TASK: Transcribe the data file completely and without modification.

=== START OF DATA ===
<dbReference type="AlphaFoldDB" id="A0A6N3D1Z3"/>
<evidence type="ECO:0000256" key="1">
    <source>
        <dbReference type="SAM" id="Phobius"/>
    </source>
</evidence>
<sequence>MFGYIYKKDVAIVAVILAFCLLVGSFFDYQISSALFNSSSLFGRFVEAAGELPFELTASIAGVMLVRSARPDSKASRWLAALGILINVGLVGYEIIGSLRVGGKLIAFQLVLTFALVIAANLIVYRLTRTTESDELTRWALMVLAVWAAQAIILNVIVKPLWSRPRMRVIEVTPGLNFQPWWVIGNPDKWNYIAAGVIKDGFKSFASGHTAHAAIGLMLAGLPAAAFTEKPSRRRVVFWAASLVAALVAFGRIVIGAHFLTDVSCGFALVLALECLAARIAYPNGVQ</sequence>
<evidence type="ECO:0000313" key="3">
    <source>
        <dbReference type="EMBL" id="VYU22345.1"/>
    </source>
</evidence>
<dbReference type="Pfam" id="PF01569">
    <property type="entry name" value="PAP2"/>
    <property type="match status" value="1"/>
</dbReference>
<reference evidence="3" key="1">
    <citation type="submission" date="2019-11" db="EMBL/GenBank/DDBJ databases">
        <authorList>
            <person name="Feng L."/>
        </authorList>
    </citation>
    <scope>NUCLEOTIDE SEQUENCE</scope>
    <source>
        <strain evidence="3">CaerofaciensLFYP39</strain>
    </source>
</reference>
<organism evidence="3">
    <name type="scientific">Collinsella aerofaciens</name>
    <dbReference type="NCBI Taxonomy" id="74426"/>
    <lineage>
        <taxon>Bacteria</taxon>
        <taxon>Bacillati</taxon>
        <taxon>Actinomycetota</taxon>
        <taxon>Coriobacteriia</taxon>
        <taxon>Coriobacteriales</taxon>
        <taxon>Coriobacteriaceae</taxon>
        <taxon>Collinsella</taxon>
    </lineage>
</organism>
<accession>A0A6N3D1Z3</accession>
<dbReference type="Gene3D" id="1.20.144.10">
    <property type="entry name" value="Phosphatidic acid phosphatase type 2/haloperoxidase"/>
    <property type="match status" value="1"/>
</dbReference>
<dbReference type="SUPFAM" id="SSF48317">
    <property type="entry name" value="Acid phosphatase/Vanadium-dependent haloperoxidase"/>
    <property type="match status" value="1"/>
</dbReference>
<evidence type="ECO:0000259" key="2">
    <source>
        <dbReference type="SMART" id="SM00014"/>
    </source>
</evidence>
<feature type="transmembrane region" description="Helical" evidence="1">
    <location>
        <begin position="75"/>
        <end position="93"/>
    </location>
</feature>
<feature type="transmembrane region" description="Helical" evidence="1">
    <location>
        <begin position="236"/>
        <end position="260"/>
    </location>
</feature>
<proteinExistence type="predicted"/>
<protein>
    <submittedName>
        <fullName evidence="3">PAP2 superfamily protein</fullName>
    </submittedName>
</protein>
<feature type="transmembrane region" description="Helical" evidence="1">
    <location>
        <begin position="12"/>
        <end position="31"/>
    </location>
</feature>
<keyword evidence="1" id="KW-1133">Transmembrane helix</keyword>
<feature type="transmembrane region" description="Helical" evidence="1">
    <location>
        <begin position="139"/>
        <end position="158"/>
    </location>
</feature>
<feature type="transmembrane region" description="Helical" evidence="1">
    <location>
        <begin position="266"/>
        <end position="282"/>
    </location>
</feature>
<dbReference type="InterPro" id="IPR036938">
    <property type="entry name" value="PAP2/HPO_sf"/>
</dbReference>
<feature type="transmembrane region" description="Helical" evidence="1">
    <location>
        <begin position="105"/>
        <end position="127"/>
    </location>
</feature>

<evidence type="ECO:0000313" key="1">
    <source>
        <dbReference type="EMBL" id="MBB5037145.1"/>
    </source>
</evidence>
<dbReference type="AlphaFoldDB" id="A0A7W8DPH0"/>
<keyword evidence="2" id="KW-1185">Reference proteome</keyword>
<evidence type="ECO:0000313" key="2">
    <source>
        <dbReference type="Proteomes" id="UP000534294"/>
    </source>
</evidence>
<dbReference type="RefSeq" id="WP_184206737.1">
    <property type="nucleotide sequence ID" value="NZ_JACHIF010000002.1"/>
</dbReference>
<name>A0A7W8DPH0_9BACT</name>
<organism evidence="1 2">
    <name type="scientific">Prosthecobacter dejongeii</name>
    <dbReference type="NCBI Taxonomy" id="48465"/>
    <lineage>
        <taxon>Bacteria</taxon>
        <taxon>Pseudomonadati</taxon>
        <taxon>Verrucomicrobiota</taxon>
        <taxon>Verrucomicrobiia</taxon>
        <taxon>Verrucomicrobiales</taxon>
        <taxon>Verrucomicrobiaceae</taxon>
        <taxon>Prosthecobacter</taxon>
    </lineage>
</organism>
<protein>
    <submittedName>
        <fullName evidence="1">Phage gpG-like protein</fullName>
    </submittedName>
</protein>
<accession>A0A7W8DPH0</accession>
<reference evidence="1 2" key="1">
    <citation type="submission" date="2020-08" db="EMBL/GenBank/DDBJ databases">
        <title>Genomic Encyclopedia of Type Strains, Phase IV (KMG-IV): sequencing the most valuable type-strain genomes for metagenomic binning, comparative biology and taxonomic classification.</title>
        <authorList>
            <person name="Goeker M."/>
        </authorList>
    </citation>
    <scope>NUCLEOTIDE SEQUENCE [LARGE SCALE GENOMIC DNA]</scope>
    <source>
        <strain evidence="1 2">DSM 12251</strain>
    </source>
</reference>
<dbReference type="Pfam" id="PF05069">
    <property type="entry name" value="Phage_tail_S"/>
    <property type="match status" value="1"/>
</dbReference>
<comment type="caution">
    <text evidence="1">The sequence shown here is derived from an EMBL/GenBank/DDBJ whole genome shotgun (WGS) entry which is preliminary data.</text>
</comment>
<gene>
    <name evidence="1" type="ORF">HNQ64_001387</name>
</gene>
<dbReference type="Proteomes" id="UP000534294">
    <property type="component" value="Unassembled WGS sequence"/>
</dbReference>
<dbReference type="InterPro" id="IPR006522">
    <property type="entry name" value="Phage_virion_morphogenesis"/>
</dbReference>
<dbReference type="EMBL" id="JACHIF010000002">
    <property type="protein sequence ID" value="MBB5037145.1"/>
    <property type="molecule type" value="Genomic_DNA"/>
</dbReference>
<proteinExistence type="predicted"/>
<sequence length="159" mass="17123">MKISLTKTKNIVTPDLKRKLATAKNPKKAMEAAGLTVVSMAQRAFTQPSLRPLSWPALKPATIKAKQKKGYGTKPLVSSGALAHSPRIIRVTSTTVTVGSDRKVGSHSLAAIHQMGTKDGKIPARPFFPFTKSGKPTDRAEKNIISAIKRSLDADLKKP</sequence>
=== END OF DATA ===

<dbReference type="AlphaFoldDB" id="A0A6N3D1Z3"/>
<evidence type="ECO:0000256" key="1">
    <source>
        <dbReference type="SAM" id="Phobius"/>
    </source>
</evidence>
<sequence>MFGYIYKKDVAIVAVILAFCLLVGSFFDYQISSALFNSSSLFGRFVEAAGELPFELTASIAGVMLVRSARPDSKASRWLAALGILINVGLVGYEIIGSLRVGGKLIAFQLVLTFALVIAANLIVYRLTRTTESDELTRWALMVLAVWAAQAIILNVIVKPLWSRPRMRVIEVTPGLNFQPWWVIGNPDKWNYIAAGVIKDGFKSFASGHTAHAAIGLMLAGLPAAAFTEKPSRRRVVFWAASLVAALVAFGRIVIGAHFLTDVSCGFALVLALECLAARIAYPNGVQ</sequence>
<evidence type="ECO:0000313" key="3">
    <source>
        <dbReference type="EMBL" id="VYU22345.1"/>
    </source>
</evidence>
<dbReference type="Pfam" id="PF01569">
    <property type="entry name" value="PAP2"/>
    <property type="match status" value="1"/>
</dbReference>
<reference evidence="3" key="1">
    <citation type="submission" date="2019-11" db="EMBL/GenBank/DDBJ databases">
        <authorList>
            <person name="Feng L."/>
        </authorList>
    </citation>
    <scope>NUCLEOTIDE SEQUENCE</scope>
    <source>
        <strain evidence="3">CaerofaciensLFYP39</strain>
    </source>
</reference>
<organism evidence="3">
    <name type="scientific">Collinsella aerofaciens</name>
    <dbReference type="NCBI Taxonomy" id="74426"/>
    <lineage>
        <taxon>Bacteria</taxon>
        <taxon>Bacillati</taxon>
        <taxon>Actinomycetota</taxon>
        <taxon>Coriobacteriia</taxon>
        <taxon>Coriobacteriales</taxon>
        <taxon>Coriobacteriaceae</taxon>
        <taxon>Collinsella</taxon>
    </lineage>
</organism>
<accession>A0A6N3D1Z3</accession>
<dbReference type="Gene3D" id="1.20.144.10">
    <property type="entry name" value="Phosphatidic acid phosphatase type 2/haloperoxidase"/>
    <property type="match status" value="1"/>
</dbReference>
<dbReference type="SUPFAM" id="SSF48317">
    <property type="entry name" value="Acid phosphatase/Vanadium-dependent haloperoxidase"/>
    <property type="match status" value="1"/>
</dbReference>
<evidence type="ECO:0000259" key="2">
    <source>
        <dbReference type="SMART" id="SM00014"/>
    </source>
</evidence>
<feature type="transmembrane region" description="Helical" evidence="1">
    <location>
        <begin position="75"/>
        <end position="93"/>
    </location>
</feature>
<feature type="transmembrane region" description="Helical" evidence="1">
    <location>
        <begin position="236"/>
        <end position="260"/>
    </location>
</feature>
<proteinExistence type="predicted"/>
<protein>
    <submittedName>
        <fullName evidence="3">PAP2 superfamily protein</fullName>
    </submittedName>
</protein>
<feature type="transmembrane region" description="Helical" evidence="1">
    <location>
        <begin position="12"/>
        <end position="31"/>
    </location>
</feature>
<keyword evidence="1" id="KW-1133">Transmembrane helix</keyword>
<feature type="transmembrane region" description="Helical" evidence="1">
    <location>
        <begin position="139"/>
        <end position="158"/>
    </location>
</feature>
<feature type="transmembrane region" description="Helical" evidence="1">
    <location>
        <begin position="266"/>
        <end position="282"/>
    </location>
</feature>
<dbReference type="InterPro" id="IPR036938">
    <property type="entry name" value="PAP2/HPO_sf"/>
</dbReference>
<feature type="transmembrane region" description="Helical" evidence="1">
    <location>
        <begin position="105"/>
        <end position="127"/>
    </location>
</feature>

<evidence type="ECO:0000313" key="1">
    <source>
        <dbReference type="EMBL" id="MBB5037145.1"/>
    </source>
</evidence>
<dbReference type="AlphaFoldDB" id="A0A7W8DPH0"/>
<keyword evidence="2" id="KW-1185">Reference proteome</keyword>
<evidence type="ECO:0000313" key="2">
    <source>
        <dbReference type="Proteomes" id="UP000534294"/>
    </source>
</evidence>
<dbReference type="RefSeq" id="WP_184206737.1">
    <property type="nucleotide sequence ID" value="NZ_JACHIF010000002.1"/>
</dbReference>
<name>A0A7W8DPH0_9BACT</name>
<organism evidence="1 2">
    <name type="scientific">Prosthecobacter dejongeii</name>
    <dbReference type="NCBI Taxonomy" id="48465"/>
    <lineage>
        <taxon>Bacteria</taxon>
        <taxon>Pseudomonadati</taxon>
        <taxon>Verrucomicrobiota</taxon>
        <taxon>Verrucomicrobiia</taxon>
        <taxon>Verrucomicrobiales</taxon>
        <taxon>Verrucomicrobiaceae</taxon>
        <taxon>Prosthecobacter</taxon>
    </lineage>
</organism>
<protein>
    <submittedName>
        <fullName evidence="1">Phage gpG-like protein</fullName>
    </submittedName>
</protein>
<accession>A0A7W8DPH0</accession>
<reference evidence="1 2" key="1">
    <citation type="submission" date="2020-08" db="EMBL/GenBank/DDBJ databases">
        <title>Genomic Encyclopedia of Type Strains, Phase IV (KMG-IV): sequencing the most valuable type-strain genomes for metagenomic binning, comparative biology and taxonomic classification.</title>
        <authorList>
            <person name="Goeker M."/>
        </authorList>
    </citation>
    <scope>NUCLEOTIDE SEQUENCE [LARGE SCALE GENOMIC DNA]</scope>
    <source>
        <strain evidence="1 2">DSM 12251</strain>
    </source>
</reference>
<dbReference type="Pfam" id="PF05069">
    <property type="entry name" value="Phage_tail_S"/>
    <property type="match status" value="1"/>
</dbReference>
<comment type="caution">
    <text evidence="1">The sequence shown here is derived from an EMBL/GenBank/DDBJ whole genome shotgun (WGS) entry which is preliminary data.</text>
</comment>
<gene>
    <name evidence="1" type="ORF">HNQ64_001387</name>
</gene>
<dbReference type="Proteomes" id="UP000534294">
    <property type="component" value="Unassembled WGS sequence"/>
</dbReference>
<dbReference type="InterPro" id="IPR006522">
    <property type="entry name" value="Phage_virion_morphogenesis"/>
</dbReference>
<dbReference type="EMBL" id="JACHIF010000002">
    <property type="protein sequence ID" value="MBB5037145.1"/>
    <property type="molecule type" value="Genomic_DNA"/>
</dbReference>
<proteinExistence type="predicted"/>
<sequence length="159" mass="17123">MKISLTKTKNIVTPDLKRKLATAKNPKKAMEAAGLTVVSMAQRAFTQPSLRPLSWPALKPATIKAKQKKGYGTKPLVSSGALAHSPRIIRVTSTTVTVGSDRKVGSHSLAAIHQMGTKDGKIPARPFFPFTKSGKPTDRAEKNIISAIKRSLDADLKKP</sequence>